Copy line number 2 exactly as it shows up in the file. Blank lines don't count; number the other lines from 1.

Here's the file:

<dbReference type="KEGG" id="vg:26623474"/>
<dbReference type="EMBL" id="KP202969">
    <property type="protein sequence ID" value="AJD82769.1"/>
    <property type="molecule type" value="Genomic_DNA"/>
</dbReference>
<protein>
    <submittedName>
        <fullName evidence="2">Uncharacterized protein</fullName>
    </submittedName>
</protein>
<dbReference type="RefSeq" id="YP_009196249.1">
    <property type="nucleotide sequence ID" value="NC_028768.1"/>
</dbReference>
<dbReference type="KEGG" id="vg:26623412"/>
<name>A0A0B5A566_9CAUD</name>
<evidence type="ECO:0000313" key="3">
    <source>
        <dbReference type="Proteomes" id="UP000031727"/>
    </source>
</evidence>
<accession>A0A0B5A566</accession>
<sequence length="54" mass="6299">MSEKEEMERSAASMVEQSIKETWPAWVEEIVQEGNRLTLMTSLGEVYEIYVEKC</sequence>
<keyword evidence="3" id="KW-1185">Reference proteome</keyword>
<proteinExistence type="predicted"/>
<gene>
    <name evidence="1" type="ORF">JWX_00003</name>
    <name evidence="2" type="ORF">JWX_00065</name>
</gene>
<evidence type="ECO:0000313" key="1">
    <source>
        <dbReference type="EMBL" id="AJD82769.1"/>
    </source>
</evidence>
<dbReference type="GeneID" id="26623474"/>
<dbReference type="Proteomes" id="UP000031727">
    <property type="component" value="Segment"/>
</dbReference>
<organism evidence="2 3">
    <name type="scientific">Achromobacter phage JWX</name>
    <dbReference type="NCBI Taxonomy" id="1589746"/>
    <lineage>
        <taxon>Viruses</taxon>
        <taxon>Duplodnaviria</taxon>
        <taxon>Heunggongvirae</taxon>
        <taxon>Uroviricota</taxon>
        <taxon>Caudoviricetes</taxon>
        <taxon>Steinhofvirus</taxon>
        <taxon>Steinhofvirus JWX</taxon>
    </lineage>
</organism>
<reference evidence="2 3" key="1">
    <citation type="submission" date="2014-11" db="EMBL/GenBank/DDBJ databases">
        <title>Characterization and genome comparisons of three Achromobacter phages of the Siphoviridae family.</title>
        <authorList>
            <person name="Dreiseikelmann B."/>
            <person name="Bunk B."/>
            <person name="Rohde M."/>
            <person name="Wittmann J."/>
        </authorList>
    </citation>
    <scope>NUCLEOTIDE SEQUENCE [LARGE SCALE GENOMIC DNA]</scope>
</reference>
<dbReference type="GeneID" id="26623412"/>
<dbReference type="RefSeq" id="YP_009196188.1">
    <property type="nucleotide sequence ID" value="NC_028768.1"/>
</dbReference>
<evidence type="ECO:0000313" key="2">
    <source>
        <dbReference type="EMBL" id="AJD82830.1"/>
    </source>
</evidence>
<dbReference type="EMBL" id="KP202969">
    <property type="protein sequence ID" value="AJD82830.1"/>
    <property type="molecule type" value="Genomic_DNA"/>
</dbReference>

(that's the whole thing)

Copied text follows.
<dbReference type="EMBL" id="KP202969">